In the criminal realm I handle all sorts of cases from murders and rapes to traffic infractions. We are a small office (4 attorneys) so the work is spread out and no one specializes in any particular area. I handle most of the DUI's (driving under the influence) and domestic violence cases, with a few drug cases here and there. Whenever we get a complex case or a murder case, the whole office is involved. I am involved in every aspect of the case from the late night call from the officer all the way through the appeal to the state supreme court.
I've been involved in a couple of capital murder cases, and I prosecuted the youngest murderers in the State of Washington. Back in 1994, two 12-year-olds shot to death a homeless migrant worker. The case gained national prominence and I was interviewed by all of the major networks. My interviews even appeared on Oprah and Nightline.
Q: What happened to the two 12-year-olds?
A: The two 12year-old boys were convicted of first-degree murder and sentenced to juvenile incarceration until age 21.
Q: What is Douglas County like?
A: Douglas County is situated in North Central Washington and is almost the geographic center of the state. It only has a population of approximately 30,000 people. The geographic size of Douglas County is larger than Rhode Island. It is mostly wheat country on the Columbia Plateau with quite a bit of orchards along the Columbia Plateau. The only industry is agriculture.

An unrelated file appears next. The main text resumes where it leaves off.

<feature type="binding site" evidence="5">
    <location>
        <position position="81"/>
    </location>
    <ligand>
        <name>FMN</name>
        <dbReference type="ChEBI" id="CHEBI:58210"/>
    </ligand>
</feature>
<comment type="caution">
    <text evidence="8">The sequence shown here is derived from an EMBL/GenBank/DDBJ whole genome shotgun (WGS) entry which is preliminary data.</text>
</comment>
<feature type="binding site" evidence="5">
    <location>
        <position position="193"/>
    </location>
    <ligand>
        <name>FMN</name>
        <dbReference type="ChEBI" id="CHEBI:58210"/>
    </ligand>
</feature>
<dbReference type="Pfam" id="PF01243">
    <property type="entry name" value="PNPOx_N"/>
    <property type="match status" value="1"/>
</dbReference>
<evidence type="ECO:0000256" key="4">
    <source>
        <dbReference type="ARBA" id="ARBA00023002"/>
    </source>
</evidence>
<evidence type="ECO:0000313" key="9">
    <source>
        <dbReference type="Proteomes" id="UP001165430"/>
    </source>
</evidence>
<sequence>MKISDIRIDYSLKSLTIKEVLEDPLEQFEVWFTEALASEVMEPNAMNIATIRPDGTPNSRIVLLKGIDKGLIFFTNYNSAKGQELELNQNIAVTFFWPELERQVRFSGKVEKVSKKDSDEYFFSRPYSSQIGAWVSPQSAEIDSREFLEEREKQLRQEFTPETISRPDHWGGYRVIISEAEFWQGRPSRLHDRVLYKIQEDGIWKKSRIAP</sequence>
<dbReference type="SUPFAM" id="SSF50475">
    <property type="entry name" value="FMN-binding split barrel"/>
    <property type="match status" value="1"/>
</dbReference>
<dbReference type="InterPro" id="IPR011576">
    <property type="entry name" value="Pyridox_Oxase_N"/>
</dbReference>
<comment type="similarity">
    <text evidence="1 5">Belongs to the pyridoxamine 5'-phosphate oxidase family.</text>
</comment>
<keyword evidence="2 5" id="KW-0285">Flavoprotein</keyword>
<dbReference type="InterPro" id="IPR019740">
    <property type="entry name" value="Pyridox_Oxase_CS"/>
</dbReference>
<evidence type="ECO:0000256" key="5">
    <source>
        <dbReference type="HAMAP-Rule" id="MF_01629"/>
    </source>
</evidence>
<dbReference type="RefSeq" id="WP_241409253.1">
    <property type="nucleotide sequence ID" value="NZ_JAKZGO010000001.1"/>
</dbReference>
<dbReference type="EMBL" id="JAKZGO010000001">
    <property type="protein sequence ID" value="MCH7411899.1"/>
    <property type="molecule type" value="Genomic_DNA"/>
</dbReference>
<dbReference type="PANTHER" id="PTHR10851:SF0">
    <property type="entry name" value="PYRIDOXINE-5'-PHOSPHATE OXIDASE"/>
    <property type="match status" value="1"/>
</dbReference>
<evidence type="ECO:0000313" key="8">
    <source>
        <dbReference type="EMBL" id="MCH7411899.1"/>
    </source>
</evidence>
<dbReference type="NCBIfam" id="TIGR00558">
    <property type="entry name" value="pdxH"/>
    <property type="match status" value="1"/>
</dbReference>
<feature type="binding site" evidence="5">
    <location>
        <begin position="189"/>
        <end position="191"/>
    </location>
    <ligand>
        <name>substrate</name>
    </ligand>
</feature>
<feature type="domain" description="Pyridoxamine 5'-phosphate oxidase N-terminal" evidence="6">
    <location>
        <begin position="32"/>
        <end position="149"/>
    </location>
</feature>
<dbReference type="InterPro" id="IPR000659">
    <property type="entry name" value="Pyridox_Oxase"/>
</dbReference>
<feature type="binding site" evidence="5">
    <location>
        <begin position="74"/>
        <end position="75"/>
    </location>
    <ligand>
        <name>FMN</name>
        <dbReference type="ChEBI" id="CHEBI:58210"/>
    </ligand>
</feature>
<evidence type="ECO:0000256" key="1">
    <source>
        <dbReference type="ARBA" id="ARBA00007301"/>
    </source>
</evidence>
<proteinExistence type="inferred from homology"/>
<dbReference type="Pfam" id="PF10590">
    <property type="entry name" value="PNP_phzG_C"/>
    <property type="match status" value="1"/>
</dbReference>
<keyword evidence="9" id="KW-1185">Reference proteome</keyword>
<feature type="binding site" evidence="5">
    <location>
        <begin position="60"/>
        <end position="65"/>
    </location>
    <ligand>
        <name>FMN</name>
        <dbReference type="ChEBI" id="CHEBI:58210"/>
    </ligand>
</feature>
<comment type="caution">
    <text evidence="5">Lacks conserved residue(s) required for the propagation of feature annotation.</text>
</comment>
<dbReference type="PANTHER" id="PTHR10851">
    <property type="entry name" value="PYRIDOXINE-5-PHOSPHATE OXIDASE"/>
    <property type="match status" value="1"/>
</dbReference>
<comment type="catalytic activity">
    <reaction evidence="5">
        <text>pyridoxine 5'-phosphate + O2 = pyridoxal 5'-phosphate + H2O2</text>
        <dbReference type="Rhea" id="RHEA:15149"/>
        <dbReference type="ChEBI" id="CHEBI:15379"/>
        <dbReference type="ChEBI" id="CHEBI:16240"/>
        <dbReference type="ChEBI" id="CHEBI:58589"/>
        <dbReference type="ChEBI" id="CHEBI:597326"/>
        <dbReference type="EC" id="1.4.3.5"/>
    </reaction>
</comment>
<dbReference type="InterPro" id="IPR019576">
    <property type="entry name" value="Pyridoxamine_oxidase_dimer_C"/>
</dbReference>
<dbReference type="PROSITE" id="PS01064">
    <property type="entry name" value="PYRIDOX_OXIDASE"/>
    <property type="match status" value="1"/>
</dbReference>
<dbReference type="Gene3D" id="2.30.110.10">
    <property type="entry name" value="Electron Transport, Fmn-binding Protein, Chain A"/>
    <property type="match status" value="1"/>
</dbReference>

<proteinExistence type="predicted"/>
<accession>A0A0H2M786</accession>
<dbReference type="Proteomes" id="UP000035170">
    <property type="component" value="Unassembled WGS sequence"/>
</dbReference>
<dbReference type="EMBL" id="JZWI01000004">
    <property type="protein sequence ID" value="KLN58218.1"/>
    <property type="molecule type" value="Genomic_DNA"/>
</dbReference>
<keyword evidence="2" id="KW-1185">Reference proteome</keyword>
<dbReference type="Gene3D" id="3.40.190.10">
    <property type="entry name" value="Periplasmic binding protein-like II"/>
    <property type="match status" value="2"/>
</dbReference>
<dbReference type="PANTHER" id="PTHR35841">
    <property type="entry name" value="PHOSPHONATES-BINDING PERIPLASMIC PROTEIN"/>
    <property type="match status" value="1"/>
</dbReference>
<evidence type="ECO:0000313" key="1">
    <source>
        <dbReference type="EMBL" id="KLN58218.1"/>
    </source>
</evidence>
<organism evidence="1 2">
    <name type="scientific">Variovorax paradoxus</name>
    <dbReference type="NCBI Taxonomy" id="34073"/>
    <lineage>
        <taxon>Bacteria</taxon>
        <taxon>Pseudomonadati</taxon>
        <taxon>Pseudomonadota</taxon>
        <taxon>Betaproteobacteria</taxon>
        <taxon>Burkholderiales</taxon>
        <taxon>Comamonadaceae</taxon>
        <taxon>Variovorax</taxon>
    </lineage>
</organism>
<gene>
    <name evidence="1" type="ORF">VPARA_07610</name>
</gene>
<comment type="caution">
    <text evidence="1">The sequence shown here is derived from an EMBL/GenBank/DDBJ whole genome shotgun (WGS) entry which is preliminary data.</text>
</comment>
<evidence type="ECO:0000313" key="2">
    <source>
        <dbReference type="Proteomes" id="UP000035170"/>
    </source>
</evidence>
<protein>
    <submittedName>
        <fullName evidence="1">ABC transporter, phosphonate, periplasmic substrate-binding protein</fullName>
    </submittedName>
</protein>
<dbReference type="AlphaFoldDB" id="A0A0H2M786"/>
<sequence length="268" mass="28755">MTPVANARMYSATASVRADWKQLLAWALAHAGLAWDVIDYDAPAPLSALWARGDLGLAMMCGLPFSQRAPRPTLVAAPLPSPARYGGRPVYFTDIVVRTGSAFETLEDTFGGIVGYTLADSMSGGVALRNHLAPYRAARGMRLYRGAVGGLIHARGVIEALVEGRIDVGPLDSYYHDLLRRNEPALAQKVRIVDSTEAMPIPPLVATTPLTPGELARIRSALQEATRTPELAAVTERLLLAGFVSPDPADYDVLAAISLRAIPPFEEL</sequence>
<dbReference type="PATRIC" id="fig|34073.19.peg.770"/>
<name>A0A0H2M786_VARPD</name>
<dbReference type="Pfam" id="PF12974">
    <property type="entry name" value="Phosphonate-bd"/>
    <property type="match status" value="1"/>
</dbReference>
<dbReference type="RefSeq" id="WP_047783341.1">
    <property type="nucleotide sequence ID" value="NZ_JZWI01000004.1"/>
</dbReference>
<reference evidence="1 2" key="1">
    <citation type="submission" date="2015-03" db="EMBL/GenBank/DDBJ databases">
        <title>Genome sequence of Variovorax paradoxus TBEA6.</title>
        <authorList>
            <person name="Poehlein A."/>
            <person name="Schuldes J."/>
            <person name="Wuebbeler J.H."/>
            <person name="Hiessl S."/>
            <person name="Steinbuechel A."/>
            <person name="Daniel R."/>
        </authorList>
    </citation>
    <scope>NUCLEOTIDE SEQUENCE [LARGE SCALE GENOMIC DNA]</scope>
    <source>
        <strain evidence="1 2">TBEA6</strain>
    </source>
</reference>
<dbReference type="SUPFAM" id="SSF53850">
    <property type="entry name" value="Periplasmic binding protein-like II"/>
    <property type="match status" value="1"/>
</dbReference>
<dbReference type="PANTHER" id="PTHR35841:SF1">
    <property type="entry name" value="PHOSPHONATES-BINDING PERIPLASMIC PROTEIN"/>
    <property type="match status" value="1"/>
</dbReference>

Politically the region is the hotbed of conservatism for the state. Bush won nearly 80 percent of the vote. The republican speaker of the state house, an arch conservative, is from this county. The citizenry spend a lot of time bad-mouthing liberals, listening to Rush Limbaugh and blaming Seattle for our bad economic times.
Our economy has been in a steep downward spiral for the last five years. Wheat prices are at historic lows, the price of apples have plummeted because of cheap Chinese apples that are being dumped in our country, orchards are being ripped out in record numbers, and the wheat subsidies and land set-aside subsidies have been reduced or eliminated altogether. Our unemployment rate is about the highest in the state averaging about 8 percent, and even if you have a job the salaries are pretty dismal. Needless to say, Clinton and Seattle have been blamed for everything, and it is not easy being a democrat in this part of the country.
Q: What is the Douglas County seat? What municipality are you working from?
A: The county seat is Waterville, population 1,000. I work out of Waterville and in East Wenatchee, population 20,000.